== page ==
The Battle of Book Writing

Two historical battles made famous by literature took place on October 25: the Battle of Agincourt that served as the crescendo to Shakespeare’s Henry V and the Battle of Balaclava enshrined in Alfred, Lord Tennyson’s “The Charge of the Light Brigade.”

Two battles. Two disparate outcomes. One maxim: always do what you know you ought, even if it could all be for nought.

Coincidentally—or perhaps more justly attributed to the poetic touch of another Author—the battles of Agincourt and Balaclava were not the only thing birthed on 10/25. So was I. At least per my parents and my birth certificate.

While I’m grateful to say I have not been called to duty to put my life on the line in a physical battle, for Christ-following believers, there’s no evading God’s call of duty where He puts us. In the sense of that loosely used metaphor, one ongoing battle in my life has been the task of writing a novel and now adapting it to an audio format that I intend to release as a 22-episode podcast.

The idea for my novel traces back to ten years ago when I had an odd dream that I entered a building teeming with every person I had ever met.I was already interested in storytelling and filmmaking at the time, so that dream stuck with me as an interesting concept to explore. As time went on, I began working on the earliest versions of a novel that I tentatively titled “1025 Memory Lane.” While some elements of the earliest renditions stuck (like the address of the building, a mysterious old man, and the overall tone), the bulk of the story changed with time.

As I worked my way through a program in college reading everything from Plato to Nietzsche, I was compelled to tell a story in response to that ages-long conversation on philosophy—compelled to the point that I’d say it was a calling. Writing the novel was not just something I wanted to do; it was something I felt I had to do. God placed it on my heart to make use of the education He blessed me with.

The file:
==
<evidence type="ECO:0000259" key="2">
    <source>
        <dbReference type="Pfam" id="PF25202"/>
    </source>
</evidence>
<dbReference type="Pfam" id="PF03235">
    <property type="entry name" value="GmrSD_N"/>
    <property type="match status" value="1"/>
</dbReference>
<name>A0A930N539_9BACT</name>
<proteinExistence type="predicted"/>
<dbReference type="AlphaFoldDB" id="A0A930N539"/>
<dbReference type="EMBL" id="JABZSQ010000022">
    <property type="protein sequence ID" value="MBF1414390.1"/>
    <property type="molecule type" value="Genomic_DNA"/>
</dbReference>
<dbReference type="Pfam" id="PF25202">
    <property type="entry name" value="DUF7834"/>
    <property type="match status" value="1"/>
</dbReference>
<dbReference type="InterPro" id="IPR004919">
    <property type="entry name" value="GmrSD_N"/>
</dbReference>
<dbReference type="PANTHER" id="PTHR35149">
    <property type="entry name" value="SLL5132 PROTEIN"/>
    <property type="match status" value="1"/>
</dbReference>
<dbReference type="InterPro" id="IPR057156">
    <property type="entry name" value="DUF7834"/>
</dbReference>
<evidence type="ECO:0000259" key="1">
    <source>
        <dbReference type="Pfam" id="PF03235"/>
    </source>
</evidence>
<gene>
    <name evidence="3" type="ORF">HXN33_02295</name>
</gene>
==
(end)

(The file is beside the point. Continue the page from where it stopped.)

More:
There’s not a particular moment I can pinpoint when everything fell into place, but the pieces started coming together during the summer of 2018 as I read C.S. Lewis’s Ransom Trilogy in preparation for the senior-year capstone project in my program. The project in that class eventually led to the publication of A Compass for Deep Heaven. The ideas I explored in my chapter of that book foreshadowed the ideas in my novel.

The third book in Lewis’s trilogy, That Hideous Strength, was his fictional retelling of the ideas he communicated in The Abolition of Man. Likewise, my novel would become a fictional take on many of Lewis’s beliefs which I happen to share. It was such an influence that I don’t try to hide it in the name of my book’s narrator (who I will voice in the podcast with a little audio manipulation) or the title that has stuck with it the most: The Testimony of Calvin Lewis.

In that title, the astute observer will also catch a subtle reference to another major influence on my book, Augustine’s Confessions. While the novel does contain a congressional testimony, the narrator’s retelling of the events he saw is his own testimony of Truth.

Standing on the shoulders of Lewis and Augustine, and even more foundationally on Scripture, The Testimony strives to be a repudiation of the broken tenet of our present culture that morality is what we make it. Rather, objective right and wrong exists, we know it whether we want to admit it or not, and the fact of a Moral Law points to a source of that Moral Law.

But of course, despite the worldviews my characters will spew in an occasional monologue, The Testimony is still a story and not a philosophy book. I’m a fan of Christopher Nolan, always enjoy a good spy flick, and my budding career revolves around politics. So how could I write a story that does not incorporate a government conspiracy, take a trek across the country, and play with the fabric of time? There is action and intrigue, and there are mysteries left for you to figure out. But there is also conflict and suffering and death and restlessness. No story will resonate without that, for—to plagiarize Augustine—all human hearts are restless until they find rest in God.

Like one of Henry’s soldiers on the eve of St. Crispin’s Day or one of the six hundred in Crimea, I’m not sure what lies ahead in the (again, much less life-demanding) battle I face. The chances of a successful first novel, however you care to define that, are about as good as the odds of the British in either battle. Agincourt was a miracle, Balaclava a disaster. But the soldiers were faithful in both.

So I’ll press on with the work that I’m now knee-deep in.

Deo Volente.